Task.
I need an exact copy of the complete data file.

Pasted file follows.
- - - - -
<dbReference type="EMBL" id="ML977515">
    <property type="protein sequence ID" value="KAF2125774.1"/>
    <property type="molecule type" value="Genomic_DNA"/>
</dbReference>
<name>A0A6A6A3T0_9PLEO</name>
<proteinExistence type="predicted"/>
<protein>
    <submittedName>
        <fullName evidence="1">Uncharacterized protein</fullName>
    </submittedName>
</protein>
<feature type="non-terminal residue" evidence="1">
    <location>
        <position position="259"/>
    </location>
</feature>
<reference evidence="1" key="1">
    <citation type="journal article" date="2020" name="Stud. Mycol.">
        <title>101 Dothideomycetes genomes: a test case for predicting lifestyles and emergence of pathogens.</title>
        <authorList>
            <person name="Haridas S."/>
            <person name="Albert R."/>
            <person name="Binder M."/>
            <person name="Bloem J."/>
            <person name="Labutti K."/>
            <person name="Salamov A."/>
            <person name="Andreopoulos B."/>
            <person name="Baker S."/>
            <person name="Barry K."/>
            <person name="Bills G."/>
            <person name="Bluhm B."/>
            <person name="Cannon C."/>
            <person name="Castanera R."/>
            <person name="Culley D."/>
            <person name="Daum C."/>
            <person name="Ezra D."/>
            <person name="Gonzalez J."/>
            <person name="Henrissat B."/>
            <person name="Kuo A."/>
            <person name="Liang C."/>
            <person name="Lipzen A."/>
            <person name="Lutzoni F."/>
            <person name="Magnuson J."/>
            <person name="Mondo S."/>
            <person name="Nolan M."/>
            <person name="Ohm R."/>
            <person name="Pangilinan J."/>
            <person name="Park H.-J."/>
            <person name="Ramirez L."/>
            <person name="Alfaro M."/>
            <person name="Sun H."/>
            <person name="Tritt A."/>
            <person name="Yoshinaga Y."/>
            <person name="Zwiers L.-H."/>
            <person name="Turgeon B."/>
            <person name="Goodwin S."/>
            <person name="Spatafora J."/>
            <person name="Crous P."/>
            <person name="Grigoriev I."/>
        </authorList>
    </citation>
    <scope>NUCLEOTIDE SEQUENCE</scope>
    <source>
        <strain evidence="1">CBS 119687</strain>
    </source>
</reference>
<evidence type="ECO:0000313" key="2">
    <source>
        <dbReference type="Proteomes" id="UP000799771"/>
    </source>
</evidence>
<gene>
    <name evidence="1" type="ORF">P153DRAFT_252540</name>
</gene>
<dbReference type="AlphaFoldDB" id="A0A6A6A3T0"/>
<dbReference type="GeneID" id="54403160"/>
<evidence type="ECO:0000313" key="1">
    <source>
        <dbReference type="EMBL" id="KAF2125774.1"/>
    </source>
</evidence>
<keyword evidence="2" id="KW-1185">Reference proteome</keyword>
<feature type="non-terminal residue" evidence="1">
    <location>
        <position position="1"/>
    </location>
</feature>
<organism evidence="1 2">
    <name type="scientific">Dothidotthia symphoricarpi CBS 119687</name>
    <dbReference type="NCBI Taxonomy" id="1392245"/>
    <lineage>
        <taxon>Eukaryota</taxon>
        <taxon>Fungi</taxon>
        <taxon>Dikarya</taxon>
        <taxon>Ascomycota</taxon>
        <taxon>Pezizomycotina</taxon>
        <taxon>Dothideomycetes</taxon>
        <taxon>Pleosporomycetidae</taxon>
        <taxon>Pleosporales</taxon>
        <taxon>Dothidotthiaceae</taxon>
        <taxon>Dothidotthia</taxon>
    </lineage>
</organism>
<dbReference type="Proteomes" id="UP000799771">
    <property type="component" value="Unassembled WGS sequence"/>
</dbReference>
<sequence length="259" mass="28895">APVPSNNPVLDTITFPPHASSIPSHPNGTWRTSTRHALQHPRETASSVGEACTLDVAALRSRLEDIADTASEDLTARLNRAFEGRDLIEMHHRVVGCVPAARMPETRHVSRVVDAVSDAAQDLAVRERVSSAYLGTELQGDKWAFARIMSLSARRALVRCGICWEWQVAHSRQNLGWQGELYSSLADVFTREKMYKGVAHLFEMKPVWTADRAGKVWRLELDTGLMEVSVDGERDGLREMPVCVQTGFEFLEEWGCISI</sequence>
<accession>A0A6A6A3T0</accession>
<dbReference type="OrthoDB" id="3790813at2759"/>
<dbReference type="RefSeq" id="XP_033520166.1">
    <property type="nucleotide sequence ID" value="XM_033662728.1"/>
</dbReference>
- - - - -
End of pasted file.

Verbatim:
<dbReference type="EMBL" id="ML977515">
    <property type="protein sequence ID" value="KAF2125774.1"/>
    <property type="molecule type" value="Genomic_DNA"/>
</dbReference>
<name>A0A6A6A3T0_9PLEO</name>
<proteinExistence type="predicted"/>
<protein>
    <submittedName>
        <fullName evidence="1">Uncharacterized protein</fullName>
    </submittedName>
</protein>
<feature type="non-terminal residue" evidence="1">
    <location>
        <position position="259"/>
    </location>
</feature>
<reference evidence="1" key="1">
    <citation type="journal article" date="2020" name="Stud. Mycol.">
        <title>101 Dothideomycetes genomes: a test case for predicting lifestyles and emergence of pathogens.</title>
        <authorList>
            <person name="Haridas S."/>
            <person name="Albert R."/>
            <person name="Binder M."/>
            <person name="Bloem J."/>
            <person name="Labutti K."/>
            <person name="Salamov A."/>
            <person name="Andreopoulos B."/>
            <person name="Baker S."/>
            <person name="Barry K."/>
            <person name="Bills G."/>
            <person name="Bluhm B."/>
            <person name="Cannon C."/>
            <person name="Castanera R."/>
            <person name="Culley D."/>
            <person name="Daum C."/>
            <person name="Ezra D."/>
            <person name="Gonzalez J."/>
            <person name="Henrissat B."/>
            <person name="Kuo A."/>
            <person name="Liang C."/>
            <person name="Lipzen A."/>
            <person name="Lutzoni F."/>
            <person name="Magnuson J."/>
            <person name="Mondo S."/>
            <person name="Nolan M."/>
            <person name="Ohm R."/>
            <person name="Pangilinan J."/>
            <person name="Park H.-J."/>
            <person name="Ramirez L."/>
            <person name="Alfaro M."/>
            <person name="Sun H."/>
            <person name="Tritt A."/>
            <person name="Yoshinaga Y."/>
            <person name="Zwiers L.-H."/>
            <person name="Turgeon B."/>
            <person name="Goodwin S."/>
            <person name="Spatafora J."/>
            <person name="Crous P."/>
            <person name="Grigoriev I."/>
        </authorList>
    </citation>
    <scope>NUCLEOTIDE SEQUENCE</scope>
    <source>
        <strain evidence="1">CBS 119687</strain>
    </source>
</reference>
<evidence type="ECO:0000313" key="2">
    <source>
        <dbReference type="Proteomes" id="UP000799771"/>
    </source>
</evidence>
<gene>
    <name evidence="1" type="ORF">P153DRAFT_252540</name>
</gene>
<dbReference type="AlphaFoldDB" id="A0A6A6A3T0"/>
<dbReference type="GeneID" id="54403160"/>
<evidence type="ECO:0000313" key="1">
    <source>
        <dbReference type="EMBL" id="KAF2125774.1"/>
    </source>
</evidence>
<keyword evidence="2" id="KW-1185">Reference proteome</keyword>
<feature type="non-terminal residue" evidence="1">
    <location>
        <position position="1"/>
    </location>
</feature>
<organism evidence="1 2">
    <name type="scientific">Dothidotthia symphoricarpi CBS 119687</name>
    <dbReference type="NCBI Taxonomy" id="1392245"/>
    <lineage>
        <taxon>Eukaryota</taxon>
        <taxon>Fungi</taxon>
        <taxon>Dikarya</taxon>
        <taxon>Ascomycota</taxon>
        <taxon>Pezizomycotina</taxon>
        <taxon>Dothideomycetes</taxon>
        <taxon>Pleosporomycetidae</taxon>
        <taxon>Pleosporales</taxon>
        <taxon>Dothidotthiaceae</taxon>
        <taxon>Dothidotthia</taxon>
    </lineage>
</organism>
<dbReference type="Proteomes" id="UP000799771">
    <property type="component" value="Unassembled WGS sequence"/>
</dbReference>
<sequence length="259" mass="28895">APVPSNNPVLDTITFPPHASSIPSHPNGTWRTSTRHALQHPRETASSVGEACTLDVAALRSRLEDIADTASEDLTARLNRAFEGRDLIEMHHRVVGCVPAARMPETRHVSRVVDAVSDAAQDLAVRERVSSAYLGTELQGDKWAFARIMSLSARRALVRCGICWEWQVAHSRQNLGWQGELYSSLADVFTREKMYKGVAHLFEMKPVWTADRAGKVWRLELDTGLMEVSVDGERDGLREMPVCVQTGFEFLEEWGCISI</sequence>
<accession>A0A6A6A3T0</accession>
<dbReference type="OrthoDB" id="3790813at2759"/>
<dbReference type="RefSeq" id="XP_033520166.1">
    <property type="nucleotide sequence ID" value="XM_033662728.1"/>
</dbReference>